Mahindra in race for Ssangyong Motor takeover
Ruias & Renault too eye $500m deal
France’s Renault SA and India’s top utility vehicle maker Mahindra are in the running to buy troubled South Korean SUV maker Ssangyong Motor, sources said on Friday, in a deal worth up to $500 million.
Seven foreign and South Korean companies have submitted letters of intent for Ssangyong, 10 per cent owned by China’s SAIC Motor Corp, by the Friday deadline, Ssangyong said.
While the South Korea’s smallest carmaker declined to identify bidders, sources said the Renault and its Japanese partner Nissan Motor Co, along with India’s Mahindra & Mahindra have joined the fray.
An industry source in Japan with knowledge of the situation told Reuters any interest would come from Renault-Nissan, rather than its Renault Samsung Korean unit, but a review of Ssangyong may turn up nothing of interest to the Franco-Japanese alliance.
Ssangyong has been in court-led restructuring since early 2009, hammered by one of the industry’s worst downturns. A Seoul court kicked off the sale process for the cash-strapped SUV maker this month, and is set to receive binding bids by July 20 to pick a preferred buyer during August.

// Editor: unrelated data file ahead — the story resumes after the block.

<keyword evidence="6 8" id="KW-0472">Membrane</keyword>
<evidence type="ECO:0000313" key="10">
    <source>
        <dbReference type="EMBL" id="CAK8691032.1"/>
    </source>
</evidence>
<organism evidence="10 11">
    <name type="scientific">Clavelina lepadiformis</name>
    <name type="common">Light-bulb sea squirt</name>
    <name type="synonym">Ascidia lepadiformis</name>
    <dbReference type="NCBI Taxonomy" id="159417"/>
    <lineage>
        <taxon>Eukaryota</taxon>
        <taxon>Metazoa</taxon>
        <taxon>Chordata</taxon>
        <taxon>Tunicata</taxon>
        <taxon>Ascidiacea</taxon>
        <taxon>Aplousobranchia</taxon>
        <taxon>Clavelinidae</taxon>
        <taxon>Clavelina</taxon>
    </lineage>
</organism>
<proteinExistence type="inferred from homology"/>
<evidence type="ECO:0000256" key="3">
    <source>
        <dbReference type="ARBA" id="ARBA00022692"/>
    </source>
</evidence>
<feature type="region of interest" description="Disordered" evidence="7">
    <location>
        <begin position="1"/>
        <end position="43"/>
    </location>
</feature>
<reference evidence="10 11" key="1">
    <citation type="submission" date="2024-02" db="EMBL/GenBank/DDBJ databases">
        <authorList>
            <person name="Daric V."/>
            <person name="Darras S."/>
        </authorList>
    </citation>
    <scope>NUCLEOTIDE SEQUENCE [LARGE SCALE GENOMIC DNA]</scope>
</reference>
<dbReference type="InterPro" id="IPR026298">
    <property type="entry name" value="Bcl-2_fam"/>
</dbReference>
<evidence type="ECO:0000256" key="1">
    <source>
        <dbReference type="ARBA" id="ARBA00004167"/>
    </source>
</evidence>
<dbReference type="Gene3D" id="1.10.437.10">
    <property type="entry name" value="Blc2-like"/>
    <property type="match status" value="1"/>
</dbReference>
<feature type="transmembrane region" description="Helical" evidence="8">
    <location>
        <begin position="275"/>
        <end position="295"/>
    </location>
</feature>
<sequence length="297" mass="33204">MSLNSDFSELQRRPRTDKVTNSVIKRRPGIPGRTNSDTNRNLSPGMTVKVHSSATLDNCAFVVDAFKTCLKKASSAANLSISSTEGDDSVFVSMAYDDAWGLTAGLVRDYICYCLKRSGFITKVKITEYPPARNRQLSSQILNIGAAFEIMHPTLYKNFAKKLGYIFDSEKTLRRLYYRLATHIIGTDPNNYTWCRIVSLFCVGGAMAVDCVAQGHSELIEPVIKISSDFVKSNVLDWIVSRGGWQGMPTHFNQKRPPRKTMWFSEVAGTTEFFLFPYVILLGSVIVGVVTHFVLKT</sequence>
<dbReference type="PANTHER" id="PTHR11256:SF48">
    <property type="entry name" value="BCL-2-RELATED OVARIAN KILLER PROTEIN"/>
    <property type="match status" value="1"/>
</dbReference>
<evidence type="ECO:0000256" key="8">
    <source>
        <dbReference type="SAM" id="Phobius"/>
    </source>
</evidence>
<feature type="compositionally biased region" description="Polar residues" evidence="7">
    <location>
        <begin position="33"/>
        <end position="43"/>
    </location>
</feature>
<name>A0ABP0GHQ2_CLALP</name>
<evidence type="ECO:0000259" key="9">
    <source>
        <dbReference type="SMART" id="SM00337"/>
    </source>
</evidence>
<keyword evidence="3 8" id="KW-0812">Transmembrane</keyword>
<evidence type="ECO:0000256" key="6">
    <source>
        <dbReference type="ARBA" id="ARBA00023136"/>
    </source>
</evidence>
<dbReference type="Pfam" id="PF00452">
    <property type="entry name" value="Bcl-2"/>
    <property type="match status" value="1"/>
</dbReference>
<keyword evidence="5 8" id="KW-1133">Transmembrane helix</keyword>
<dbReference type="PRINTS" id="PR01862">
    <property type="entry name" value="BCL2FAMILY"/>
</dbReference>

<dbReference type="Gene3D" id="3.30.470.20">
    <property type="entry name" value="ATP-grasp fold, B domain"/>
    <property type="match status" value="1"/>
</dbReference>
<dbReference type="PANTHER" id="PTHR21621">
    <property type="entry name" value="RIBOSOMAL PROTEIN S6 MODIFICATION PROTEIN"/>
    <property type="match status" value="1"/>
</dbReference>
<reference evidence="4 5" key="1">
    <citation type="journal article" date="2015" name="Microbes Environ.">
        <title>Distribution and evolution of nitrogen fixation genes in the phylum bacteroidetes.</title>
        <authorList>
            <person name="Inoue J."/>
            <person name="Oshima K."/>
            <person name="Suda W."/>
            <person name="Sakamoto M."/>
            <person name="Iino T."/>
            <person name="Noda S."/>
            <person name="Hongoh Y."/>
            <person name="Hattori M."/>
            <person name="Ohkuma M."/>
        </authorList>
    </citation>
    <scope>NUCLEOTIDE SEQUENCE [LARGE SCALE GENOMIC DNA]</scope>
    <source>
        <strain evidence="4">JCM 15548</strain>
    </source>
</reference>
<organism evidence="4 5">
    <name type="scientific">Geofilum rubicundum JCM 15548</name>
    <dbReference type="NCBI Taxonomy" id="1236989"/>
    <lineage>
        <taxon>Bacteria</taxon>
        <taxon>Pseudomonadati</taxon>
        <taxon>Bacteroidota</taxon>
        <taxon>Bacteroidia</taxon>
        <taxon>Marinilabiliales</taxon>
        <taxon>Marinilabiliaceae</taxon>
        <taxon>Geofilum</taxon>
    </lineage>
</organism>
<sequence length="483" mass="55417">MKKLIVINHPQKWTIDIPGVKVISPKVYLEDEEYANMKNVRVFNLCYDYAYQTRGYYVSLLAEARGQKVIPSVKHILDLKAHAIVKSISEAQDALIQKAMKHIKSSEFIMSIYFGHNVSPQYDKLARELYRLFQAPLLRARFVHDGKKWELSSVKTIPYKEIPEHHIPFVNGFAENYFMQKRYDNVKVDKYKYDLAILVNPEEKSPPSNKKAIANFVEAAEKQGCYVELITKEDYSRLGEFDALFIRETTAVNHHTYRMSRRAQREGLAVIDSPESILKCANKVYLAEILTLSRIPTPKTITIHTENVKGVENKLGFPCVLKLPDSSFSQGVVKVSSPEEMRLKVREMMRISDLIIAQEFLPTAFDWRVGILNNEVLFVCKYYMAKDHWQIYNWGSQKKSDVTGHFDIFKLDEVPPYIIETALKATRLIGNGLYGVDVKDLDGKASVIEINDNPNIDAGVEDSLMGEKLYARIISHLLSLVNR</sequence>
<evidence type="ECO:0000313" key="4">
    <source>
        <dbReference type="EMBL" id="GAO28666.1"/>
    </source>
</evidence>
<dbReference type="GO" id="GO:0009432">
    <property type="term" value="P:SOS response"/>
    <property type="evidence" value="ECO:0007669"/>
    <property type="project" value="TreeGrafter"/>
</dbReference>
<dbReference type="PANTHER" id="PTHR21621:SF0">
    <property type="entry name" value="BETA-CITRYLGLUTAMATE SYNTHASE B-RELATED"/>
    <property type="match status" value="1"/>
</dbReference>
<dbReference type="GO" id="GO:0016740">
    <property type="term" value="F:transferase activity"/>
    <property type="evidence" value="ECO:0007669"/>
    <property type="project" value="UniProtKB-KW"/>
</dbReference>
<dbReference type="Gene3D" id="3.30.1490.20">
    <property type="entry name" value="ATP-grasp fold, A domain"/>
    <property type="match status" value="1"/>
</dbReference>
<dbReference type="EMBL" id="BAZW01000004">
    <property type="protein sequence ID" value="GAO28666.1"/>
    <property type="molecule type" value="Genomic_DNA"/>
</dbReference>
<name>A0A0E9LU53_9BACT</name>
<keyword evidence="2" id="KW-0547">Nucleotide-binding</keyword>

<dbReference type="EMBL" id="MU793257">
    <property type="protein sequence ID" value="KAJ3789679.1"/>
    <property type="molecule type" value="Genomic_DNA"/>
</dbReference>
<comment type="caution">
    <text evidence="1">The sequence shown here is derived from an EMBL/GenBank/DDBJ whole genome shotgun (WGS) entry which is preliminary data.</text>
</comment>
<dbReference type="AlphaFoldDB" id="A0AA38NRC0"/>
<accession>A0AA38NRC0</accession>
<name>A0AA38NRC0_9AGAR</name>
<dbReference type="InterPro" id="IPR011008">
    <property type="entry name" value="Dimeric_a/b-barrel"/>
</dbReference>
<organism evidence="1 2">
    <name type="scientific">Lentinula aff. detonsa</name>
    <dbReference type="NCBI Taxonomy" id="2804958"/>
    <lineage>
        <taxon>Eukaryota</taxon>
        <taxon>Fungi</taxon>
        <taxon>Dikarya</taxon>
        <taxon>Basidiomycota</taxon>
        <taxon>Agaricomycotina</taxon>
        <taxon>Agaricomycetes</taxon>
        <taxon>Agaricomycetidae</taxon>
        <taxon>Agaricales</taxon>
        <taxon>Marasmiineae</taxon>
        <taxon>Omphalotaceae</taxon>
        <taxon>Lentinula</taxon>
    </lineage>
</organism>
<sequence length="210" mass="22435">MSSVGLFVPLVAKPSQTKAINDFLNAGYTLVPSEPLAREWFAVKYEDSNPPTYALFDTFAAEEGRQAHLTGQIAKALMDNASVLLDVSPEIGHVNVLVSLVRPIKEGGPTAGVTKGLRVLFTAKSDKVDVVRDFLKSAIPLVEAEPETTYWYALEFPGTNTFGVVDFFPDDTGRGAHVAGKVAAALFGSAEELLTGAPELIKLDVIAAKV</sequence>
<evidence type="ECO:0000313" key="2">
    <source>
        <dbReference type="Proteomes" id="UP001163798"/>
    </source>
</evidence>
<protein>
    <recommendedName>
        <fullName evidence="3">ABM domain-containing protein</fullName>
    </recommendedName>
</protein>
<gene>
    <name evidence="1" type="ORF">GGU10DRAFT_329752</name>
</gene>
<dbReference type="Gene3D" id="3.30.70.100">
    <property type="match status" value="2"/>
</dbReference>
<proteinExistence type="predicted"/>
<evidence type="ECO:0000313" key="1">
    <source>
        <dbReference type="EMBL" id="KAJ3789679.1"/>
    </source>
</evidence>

Nissan and Ssangyong declined to comment, while a Renault spokeswoman in Paris said: “For legal reasons, we can’t make any comment.”
Asked about bidding plans, Mahindra President Pawan Goenka said: “We do not make any comments on future acquisition possibilities.” Samjong KPMG and Macquarie, which are handling the sale, declined to comment.
Mahindra has been looking for acquisitions to expand its portfolio and get access to new markets since it lost out to larger rival Tata Motors to buy Jaguar Land Rover in 2008, and analysts said the firm had more to gain from purchasing Ssangyong. Mahindra, which has revenues of about $6 billion, this week signed a deal to take a majority stake in pioneering electric car maker Reva.
South Korean media has put the deal value at $300 million-$500 million as a potential buyer is expected to subscribe to new shares amounting to Ssangyong’s current market value of $370 million to own at least 50 per cent of the company and also pay a management premium.
India’s Ruia Group, based in Kolkata has also submitted a letter of intent for Ssangyong. “We have been turning around sick companies in the past. Given our expertise in that, when this opportunity opened up in Korea, we decided to make a bid,” a spokesman told Reuters.